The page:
See the Simplest Example Code Factory Pattern Example Code in C#

Factory Method Pattern - UML Diagram & Implementation

The UML class diagram for the implementation of the factory method design pattern is given below:


The classes, interfaces and objects in the above UML class diagram are as follows:

Product
This is an interface for creating the objects.

ConcreteProduct
This is a class which implements the Product interface.

Creator
This is an abstract class and declares the factory method, which returns an object of type Product.

ConcreteCreator
This is a class which implements the Creator class and overrides the factory method to return an instance of a ConcreteProduct.

C# - Implementation Code

interface Product
{

}

class ConcreteProductA : Product
{
}

class ConcreteProductB : Product
{
}

abstract class Creator
{
    public abstract Product FactoryMethod(string type);
}

class ConcreteCreator : Creator
{
    public override Product FactoryMethod(string type)
    {
        switch (type)
        {
            case "A": return new ConcreteProductA();
            case "B": return new ConcreteProductB();
            default: throw new ArgumentException("Invalid type", "type");
        }
    }
}

Factory Method Pattern - Example


Who is what?

The classes, interfaces and objects in the above class diagram can be identified as follows:

IFactory - Interface
Scooter & Bike - Concreate Product classes
VehicleFactory - Creator
ConcreteVehicleFactory - Concreate Creator

namespace FactoryDesignPattern
{
    /// <summary>
    /// The 'Product' interface
    /// </summary>
    public interface IFactory
    {
        void Drive(int miles);
    }

    /// <summary>
    /// A 'Concrete Scooter' class
    /// </summary>
    public class Scooter : IFactory
    {
        public void Drive(int miles)
        {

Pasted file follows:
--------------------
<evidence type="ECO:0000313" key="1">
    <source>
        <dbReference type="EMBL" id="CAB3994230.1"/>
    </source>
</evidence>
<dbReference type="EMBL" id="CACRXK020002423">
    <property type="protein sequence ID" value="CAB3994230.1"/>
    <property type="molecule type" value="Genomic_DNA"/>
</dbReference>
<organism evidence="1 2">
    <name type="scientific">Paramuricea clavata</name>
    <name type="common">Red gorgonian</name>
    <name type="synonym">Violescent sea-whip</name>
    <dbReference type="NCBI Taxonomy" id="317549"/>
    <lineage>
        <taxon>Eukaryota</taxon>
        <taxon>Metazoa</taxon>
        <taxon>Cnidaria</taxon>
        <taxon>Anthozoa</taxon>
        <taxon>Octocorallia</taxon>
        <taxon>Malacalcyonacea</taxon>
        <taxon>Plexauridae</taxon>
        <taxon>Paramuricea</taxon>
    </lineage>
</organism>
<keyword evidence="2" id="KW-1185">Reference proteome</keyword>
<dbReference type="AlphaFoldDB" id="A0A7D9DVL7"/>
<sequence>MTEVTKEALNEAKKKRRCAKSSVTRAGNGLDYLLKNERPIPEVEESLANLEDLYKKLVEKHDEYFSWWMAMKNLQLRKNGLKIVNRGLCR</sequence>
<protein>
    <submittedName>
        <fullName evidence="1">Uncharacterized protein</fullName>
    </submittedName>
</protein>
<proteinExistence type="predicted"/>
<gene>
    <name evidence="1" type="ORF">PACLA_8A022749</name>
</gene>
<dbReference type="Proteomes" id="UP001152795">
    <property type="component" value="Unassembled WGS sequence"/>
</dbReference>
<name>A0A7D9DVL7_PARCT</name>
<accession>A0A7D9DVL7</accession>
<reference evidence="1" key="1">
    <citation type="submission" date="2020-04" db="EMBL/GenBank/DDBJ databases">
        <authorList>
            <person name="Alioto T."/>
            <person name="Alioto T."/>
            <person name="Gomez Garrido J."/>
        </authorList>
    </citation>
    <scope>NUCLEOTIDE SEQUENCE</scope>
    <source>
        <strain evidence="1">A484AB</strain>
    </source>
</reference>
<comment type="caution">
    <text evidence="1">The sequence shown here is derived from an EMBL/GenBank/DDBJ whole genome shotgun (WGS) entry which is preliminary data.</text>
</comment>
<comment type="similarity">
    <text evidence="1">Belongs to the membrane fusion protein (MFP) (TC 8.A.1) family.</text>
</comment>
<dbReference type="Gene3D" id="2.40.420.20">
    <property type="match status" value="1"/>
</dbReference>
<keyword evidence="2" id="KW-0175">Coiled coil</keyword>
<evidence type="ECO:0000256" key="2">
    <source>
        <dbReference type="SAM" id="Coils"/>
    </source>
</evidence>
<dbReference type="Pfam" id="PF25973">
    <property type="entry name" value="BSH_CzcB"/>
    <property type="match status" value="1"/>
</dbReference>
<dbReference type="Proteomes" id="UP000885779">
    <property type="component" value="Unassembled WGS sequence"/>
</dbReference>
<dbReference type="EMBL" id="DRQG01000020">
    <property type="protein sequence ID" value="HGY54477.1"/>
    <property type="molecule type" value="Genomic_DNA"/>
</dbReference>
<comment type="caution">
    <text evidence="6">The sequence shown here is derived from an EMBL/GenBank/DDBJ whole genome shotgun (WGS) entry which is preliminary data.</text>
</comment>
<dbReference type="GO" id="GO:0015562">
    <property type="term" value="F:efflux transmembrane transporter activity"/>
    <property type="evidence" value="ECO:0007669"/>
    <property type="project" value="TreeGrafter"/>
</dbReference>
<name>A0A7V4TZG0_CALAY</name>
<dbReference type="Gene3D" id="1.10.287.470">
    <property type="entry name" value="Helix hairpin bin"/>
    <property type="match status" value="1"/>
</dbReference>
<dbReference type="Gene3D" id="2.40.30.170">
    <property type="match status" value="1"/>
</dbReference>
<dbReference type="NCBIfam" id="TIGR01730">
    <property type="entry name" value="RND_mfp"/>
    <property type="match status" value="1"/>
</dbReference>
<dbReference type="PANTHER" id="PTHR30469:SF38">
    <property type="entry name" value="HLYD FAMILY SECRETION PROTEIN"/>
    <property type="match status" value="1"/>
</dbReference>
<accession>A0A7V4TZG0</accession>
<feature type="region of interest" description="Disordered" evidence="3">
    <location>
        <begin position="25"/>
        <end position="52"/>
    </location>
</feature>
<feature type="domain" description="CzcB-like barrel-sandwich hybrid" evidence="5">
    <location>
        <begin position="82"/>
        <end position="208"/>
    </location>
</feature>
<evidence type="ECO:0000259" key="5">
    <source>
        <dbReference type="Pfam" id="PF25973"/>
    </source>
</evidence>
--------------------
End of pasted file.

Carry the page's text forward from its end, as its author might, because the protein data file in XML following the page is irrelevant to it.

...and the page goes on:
Console.WriteLine("Drive the Scooter : " + miles.ToString() + "km");
        }
    }

    /// <summary>
    /// A 'Concrete Bike' class
    /// </summary>
    public class Bike : IFactory
    {
        public void Drive(int miles)
        {
            Console.WriteLine("Drive the Bike : " + miles.ToString() + "km");
        }
    }

    /// <summary>
    /// The Creator Abstract Class
    /// </summary>
    public abstract class VehicleFactory
    {
        public abstract IFactory GetVehicle(string Vehicle);

    }

    /// <summary>
    /// A 'ConcreteCreator' class
    /// </summary>
    public class ConcreteVehicleFactory : VehicleFactory
    {
        public override IFactory GetVehicle(string Vehicle)
        {
            switch (Vehicle)
            {
                case "Scooter":
                    return new Scooter();
                case "Bike":
                    return new Bike();
                default:
                    throw new ApplicationException(string.Format("Vehicle '{0}' cannot be created", Vehicle));
            }
        }
    }


   public class Program
    {
        static void Main(string[] args)
        {
            VehicleFactory factory = new ConcreteVehicleFactory();

            IFactory scooter = factory.GetVehicle("Scooter");
            scooter.Drive(10);

            IFactory bike = factory.GetVehicle("Bike");
            bike.Drive(20);

            Console.ReadKey();
        }
    }
}

Factory Pattern Demo - Output




When to use it?
  1. Subclasses figure out what objects should be created.
  2. Parent class allows later instantiation to subclasses means the creation of object is done when it is required.
  3. The process of objects creation is required to centralize within the application.
  4. A class (creator) will not know what classes it will be required to create.


Some more usefull links are: link1link2